7 Ways to Protect Yourself from Social Engineering Attacks

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Social engineering attacks take advantage of human weakness by using fraudulent means to manipulate someone into giving confidential information, clicking malicious links, and performing unauthorized actions.

While cybersecurity investments may help protect enterprise networks against technical weaknesses and prevent bad actors from gaining unauthorized access to critical systems, these efforts can be undermined by an attack leveraging social engineering techniques.

Verizon’s 2022 Data Breach Investigations Report (DBIR) revealed that about 74% of breaches involved the human element, which includes social engineering attacks, errors, or misuse. And in IBM’s cost of data breach report, the company reported that data breaches with social engineering as the initial attack vector cost an average of $4.10 million.

Since social engineering attacks are so common and costly, employees and organizations must know how to protect themselves against them. Here are seven tips to keep your company’s networks and data safe from social engineering.

1. Educate yourself and your employees

Social engineers trick you into believing their deception. The more you’re familiar with various social engineering techniques, the less likely you will be to fall victim to them.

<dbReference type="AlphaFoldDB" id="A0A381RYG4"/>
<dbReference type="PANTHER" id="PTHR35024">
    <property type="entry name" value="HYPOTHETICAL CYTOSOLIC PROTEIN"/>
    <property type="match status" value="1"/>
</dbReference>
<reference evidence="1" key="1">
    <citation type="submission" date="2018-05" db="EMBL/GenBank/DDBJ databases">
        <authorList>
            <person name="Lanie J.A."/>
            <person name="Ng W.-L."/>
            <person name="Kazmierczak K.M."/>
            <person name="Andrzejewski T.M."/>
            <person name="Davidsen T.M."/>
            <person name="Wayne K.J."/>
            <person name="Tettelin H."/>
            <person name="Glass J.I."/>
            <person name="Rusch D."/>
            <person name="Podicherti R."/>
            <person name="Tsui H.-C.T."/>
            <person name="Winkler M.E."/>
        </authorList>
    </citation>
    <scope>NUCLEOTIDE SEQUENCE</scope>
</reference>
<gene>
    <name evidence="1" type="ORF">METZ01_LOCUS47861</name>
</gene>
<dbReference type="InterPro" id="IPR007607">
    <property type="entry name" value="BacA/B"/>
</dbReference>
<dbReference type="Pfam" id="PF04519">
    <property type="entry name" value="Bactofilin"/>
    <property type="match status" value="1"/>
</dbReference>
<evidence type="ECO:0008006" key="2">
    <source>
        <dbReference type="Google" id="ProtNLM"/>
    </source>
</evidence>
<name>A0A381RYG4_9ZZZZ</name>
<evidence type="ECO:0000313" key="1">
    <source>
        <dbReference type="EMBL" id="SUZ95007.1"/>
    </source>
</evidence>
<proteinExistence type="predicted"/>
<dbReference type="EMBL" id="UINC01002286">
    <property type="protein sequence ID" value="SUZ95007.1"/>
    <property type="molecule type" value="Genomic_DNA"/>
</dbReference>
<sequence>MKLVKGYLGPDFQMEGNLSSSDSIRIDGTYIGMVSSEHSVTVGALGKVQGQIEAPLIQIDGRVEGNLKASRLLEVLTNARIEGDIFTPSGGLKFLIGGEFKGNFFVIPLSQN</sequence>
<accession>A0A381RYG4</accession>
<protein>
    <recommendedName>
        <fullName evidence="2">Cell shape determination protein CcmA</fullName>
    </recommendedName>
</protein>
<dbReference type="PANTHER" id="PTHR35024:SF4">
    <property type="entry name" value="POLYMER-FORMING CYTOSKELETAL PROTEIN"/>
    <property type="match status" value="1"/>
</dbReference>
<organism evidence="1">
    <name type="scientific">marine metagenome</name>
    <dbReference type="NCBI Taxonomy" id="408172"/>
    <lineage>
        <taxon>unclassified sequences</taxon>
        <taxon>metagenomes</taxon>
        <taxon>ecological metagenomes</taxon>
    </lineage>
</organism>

Bad actors engage in various tactics to conceal their true reason for contacting you; being well informed can help you avoid falling victim to them. Educating yourself and your employees regularly on common threats is vital as hackers constantly evolve their strategies. Conduct frequent awareness trainings — and if your company has a standard operating procedure, follow it to the letter.

2. Be skeptical of unsolicited communication

Be suspicious of all emails, phone calls, messages, or other forms of communication from people you don’t know. You can’t be too careful when it comes to preventing cyberattacks. When someone requests personal or confidential information, verify the request’s legitimacy through alternate channels before sharing sensitive data. 

Social engineers can pose as IT support staff or executive team members and ask you for personal information, so even when the request appears to come from a legitimate sender, only accept their request after independently verifying it and double-checking the credentials. 

Look out for what you may have missed in the email address; the letter “i” may be written as “l,” “o” may be written as “0”, and “m” may be written as “rn.” You can also take additional steps to contact someone else in the same department or company to confirm if the email or phone call originated from the said staff.

3. Use a good spam filter

Spam filtering services flag suspicious emails and send them to your spam folder. Email service providers such as Office365 and Gmail scan all your emails for spam by default; when they detect spam messages, they send them to your spam folder, while legitimate emails are delivered to your inbox. 

You can also use third-party spam filtering tools to detect malicious emails, including links and attachments. These tools usually include various features, such as encryption, quarantine, allow/blocklist, fraud detection, email recovery, and email routing.

4. Enable multi-factor authentication (MFA)